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Specific immunoglobulin isotypes correlate with disease activity, morphology, duration and HLA association in Pemphigus vulgaris.

The molecular basis of disease heterogeneity in autoimmune conditions such as Pemphigus vulgaris is poorly understood. Although desmoglein 3 (Dsg3) has been well established as a primary target of immunoglobulin (Ig) autoantibodies in PV, there remain several questions regarding the overall distribution of anti-Dsg3 Ig subtypes among patient subsets and considerable controversy regarding whether an isotype switch can be observed between phases of disease activity. To systematically address the outstanding questions related to Ig-isotype specificity in PV, we analyzed IgA, IgM, IgG1, 2, 3 and 4 anti-Dsg3 levels by ELISA in 202 serum samples obtained from 92 patients with distinct clinical profiles based on a set of defined variable (activity, morphology, age, duration) and constant (HLA-type, gender, age of onset) clinical parameters, and 47 serum samples from HLA-matched and -unmatched controls. Our findings provide support for earlier studies identifying IgG4 and IgG1 as the predominant antibodies in PV with significantly higher levels in active than remittent patients. We do not see evidence for an isotype switch between phases of disease activity and remission, and both IgG4 and IgG1 subtypes remain elevated in remittent patients relative to controls. We do, however, find IgG4 to be the sole subtype that further distinguishes PV patient subgroups based on different disease morphologies, disease duration, and HLA-types. These data provide further insight into the immune mechanisms responsible for phenotypic expression of disease, and contribute to the broader effort to establish comprehensive immunoprofiles underlying disease heterogeneity to facilitate increasingly specific and individualized therapeutic interventions.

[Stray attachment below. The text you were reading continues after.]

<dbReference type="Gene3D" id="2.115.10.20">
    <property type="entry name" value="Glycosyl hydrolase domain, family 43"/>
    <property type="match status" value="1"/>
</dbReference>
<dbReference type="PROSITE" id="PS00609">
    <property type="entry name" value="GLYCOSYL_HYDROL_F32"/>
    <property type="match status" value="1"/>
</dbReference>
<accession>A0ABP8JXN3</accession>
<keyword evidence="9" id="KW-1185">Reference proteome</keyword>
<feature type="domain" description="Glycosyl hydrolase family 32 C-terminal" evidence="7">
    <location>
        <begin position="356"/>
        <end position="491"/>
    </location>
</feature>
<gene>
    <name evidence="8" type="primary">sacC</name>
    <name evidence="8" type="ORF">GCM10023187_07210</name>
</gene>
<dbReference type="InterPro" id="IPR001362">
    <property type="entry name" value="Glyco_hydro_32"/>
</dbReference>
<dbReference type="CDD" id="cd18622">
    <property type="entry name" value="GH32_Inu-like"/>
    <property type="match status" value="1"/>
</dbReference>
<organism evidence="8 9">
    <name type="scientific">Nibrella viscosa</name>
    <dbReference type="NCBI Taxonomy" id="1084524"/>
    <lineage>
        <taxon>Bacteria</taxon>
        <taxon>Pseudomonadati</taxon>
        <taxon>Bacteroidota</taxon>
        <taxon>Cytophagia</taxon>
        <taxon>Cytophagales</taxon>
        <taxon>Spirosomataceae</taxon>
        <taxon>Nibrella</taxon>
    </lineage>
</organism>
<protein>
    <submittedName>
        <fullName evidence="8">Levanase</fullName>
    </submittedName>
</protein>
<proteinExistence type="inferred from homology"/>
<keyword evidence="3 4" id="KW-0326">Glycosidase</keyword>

Full article available at: http://www.ncbi.nlm.nih.gov/pubmed/22779708

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